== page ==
Available for Private Treaty: 1 of 51 Porsche Factory-Built RSRs

Available for Private Treaty: 1 of 51 Porsche Factory-Built RSRs

1993 Porsche 964 Carrera 3.8 RSR At Gooding & Company

Asking Price: £575,000
Chassis WP0ZZZ96ZPS496079
Engine 62P85578


One of 51 Built; One of Just 11 Delivered to North America
Rare and Desirable 964-Based Factory Racing 911
Campaigned in Period at Daytona, Sebring, and Road Atlanta
Impressive and Preserved Example of a Porsche Racing Legend

Technical Specs
3,746 CC SOHC Air-Cooled Flat 6-Cylinder Engine
Bosch Electronic Fuel Injection
325 HP at 6,900 RPM
5-Speed Manual Transaxle
4-Wheel Ventilated Disc Brakes
4-Wheel Independent Suspension with Coil Springs
 
A development of the Carrera RS introduced two years before, the 964 Carrera 3.8 RS was built to homologate the 3.8 RSR for international motor sports competition. The RS 3.8’s body was identifiable by flared wheel arches and a bi-plane rear wing embossed with 3.8 on its sides. The interior was stripped of many unnecessary items, while the front trunk and doors were replaced with aluminum pieces. A fully-adjustable suspension system with Bilstein dampers carried larger brakes and wide Speedline wheels. The capacity of the naturally aspirated engine was increased from 3.6 to 3.8 liters with output climbing to 300 hp at 6,500 rpm.


The more extreme RSR competition variant was set apart from the standard road model via an interior that contained the barest of racing essentials, a welded-in roll cage and a seam welded bodyshell. A pneumatic air jack system was made available for quicker pit stops. Matched to a five-speed gearbox, Porsche claimed 325 hp at 6,900 rpm for the dry- sump, single-ignition 3.8-liter M64/04 RSR-specific engine, however reviewers in period believed the official figures underrated.


The RSR would rack-up outstanding race results, winning overall at the Spa 24 Hours, Suzuka 1000 Km, and 24 Hours of Interlagos, while clinching class victory at Le Mans, Sebring, and a 1-4 class sweep at the 24 Hours of Daytona.


Chassis 79 is one of 51 factory-built RSRs and one of only 11 supplied to North America. Ordered directly from racing legend and Porsche Motorsport coordinator Jürgen Barth during the September 1993 Porsche Parade in Cincinnati, Ohio, this RSR was delivered in November 1993 to renown privateer racer Jochen Rohr for the 1994 IMSA GT racing season. Finished in Grand Prix White, this RSR was configured with center-lock wheels, on-board jacking system, and “Le Mans” specification exhaust system as documented in the definitive book, Porsche 964 Carrera RS 3.8 by Jürgen Barth, Norbert Franz, and Robert Weber.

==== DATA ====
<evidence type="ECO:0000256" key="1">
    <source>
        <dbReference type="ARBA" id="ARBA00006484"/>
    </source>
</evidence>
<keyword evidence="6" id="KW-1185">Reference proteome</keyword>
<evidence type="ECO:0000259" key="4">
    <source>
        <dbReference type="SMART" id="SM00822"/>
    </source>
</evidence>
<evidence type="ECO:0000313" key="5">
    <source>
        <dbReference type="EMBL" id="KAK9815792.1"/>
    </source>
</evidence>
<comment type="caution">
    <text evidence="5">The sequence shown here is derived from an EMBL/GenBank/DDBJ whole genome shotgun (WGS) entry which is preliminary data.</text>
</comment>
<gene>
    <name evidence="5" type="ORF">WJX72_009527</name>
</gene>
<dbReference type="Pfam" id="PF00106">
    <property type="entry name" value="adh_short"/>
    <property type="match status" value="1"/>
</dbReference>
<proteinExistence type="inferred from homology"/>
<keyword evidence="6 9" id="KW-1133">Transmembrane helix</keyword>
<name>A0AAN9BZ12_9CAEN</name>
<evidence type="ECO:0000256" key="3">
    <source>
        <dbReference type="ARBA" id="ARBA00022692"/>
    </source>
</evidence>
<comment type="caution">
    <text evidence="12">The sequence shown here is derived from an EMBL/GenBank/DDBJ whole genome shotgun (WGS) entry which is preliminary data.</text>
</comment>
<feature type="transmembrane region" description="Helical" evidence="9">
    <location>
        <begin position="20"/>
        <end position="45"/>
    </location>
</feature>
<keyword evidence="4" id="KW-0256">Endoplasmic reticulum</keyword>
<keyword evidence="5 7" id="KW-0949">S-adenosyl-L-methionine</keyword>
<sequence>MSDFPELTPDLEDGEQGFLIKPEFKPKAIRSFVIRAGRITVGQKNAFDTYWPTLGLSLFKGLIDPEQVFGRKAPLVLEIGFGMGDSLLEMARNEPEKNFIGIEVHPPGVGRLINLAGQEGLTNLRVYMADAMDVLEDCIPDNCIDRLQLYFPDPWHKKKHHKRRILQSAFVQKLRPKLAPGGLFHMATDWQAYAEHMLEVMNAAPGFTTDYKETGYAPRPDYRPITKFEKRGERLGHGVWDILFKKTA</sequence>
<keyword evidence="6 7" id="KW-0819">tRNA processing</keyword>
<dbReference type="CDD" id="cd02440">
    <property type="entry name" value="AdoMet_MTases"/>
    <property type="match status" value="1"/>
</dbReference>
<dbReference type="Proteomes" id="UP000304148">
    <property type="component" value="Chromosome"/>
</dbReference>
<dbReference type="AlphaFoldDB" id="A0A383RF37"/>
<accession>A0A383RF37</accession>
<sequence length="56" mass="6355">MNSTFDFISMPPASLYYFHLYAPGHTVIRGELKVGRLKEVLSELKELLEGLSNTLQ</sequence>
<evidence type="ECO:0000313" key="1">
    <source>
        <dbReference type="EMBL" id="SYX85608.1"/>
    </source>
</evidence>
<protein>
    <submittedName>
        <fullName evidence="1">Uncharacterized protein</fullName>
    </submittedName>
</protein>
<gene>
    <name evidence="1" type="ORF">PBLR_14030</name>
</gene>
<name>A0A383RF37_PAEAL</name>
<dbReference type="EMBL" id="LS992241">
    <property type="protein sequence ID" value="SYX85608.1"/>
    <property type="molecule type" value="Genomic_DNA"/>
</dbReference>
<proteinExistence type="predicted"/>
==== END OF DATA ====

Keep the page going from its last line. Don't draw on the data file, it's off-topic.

During testing for the February 1994 Daytona 24 Hours, this RSR sustained accident damage to the front-left corner. Repaired by March 1994 for Sebring, the RSR notched an impressive 3rd in Class and 8th Overall. Other highlights for Rohr racing include a 2nd in Class and 11th Overall at the April 1994 Road Atlanta and 3rd in Class and 11th Overall at the June 1994 Watkins Glen 3 Hour. The RSR’s last race with Rohr was at the February 1995 Daytona 24 Hours, finishing 5th in Class and 11th Overall.


The RSR was subsequently sold to collector and fellow privateer racer Charles Coker of Bluffton, South Carolina. Campaigning under the Hendricks Porsche banner for the 1995 and 1996 IMSA GT racing seasons, the RSR achieved 3rd in Class and 3rd Overall at the April 1996 Road Atlanta 40 Minutes and 2nd in Class and 9th Overall at the May 1996 Texas 500 Miles. Alex Job Racing would run the car for the 1997 season. From 1999 until the end of 2000, the RSR was used by Fordahl Motorsports in the ALMS sportscar championship. All in all, between 1994 and 2000, this car competed in 34 sanctioned North American races.


Resplendent in its 1994 Rohr Corporation livery, this RSR has been well maintained under current ownership and conveys with extensive documentation and a spares package. In 2017, this car was road converted and UK road registered by specialist BS Motorsport in Wiltshire, England. The work performed included installing a handbrake, fitting indicator lamps, and mounting a passenger seat and seatbelts. Notwithstanding some signs of use from its racing career, chassis 79 appears today as a well-preserved and original example. According to experienced UK-based Porsche specialist Andy Prill, in a February 2020 inspection report on file, the Porsche appears to retain the majority of its original body panels and core systems including its engine and is in good working order 
overall.

Having enjoyed a fruitful competition career that included two finishes at the prestigious 24 Hours of Daytona, this factory-built 964 3.8 RSR must be amongst the most significant privateer-campaigned Porsche racers of the era. With some sympathetic recommissioning, this RSR would represent a highly attractive and competitive entry for its next owner at any number of historic racing or concours events worldwide.

 

Text and image courtesy of goodings


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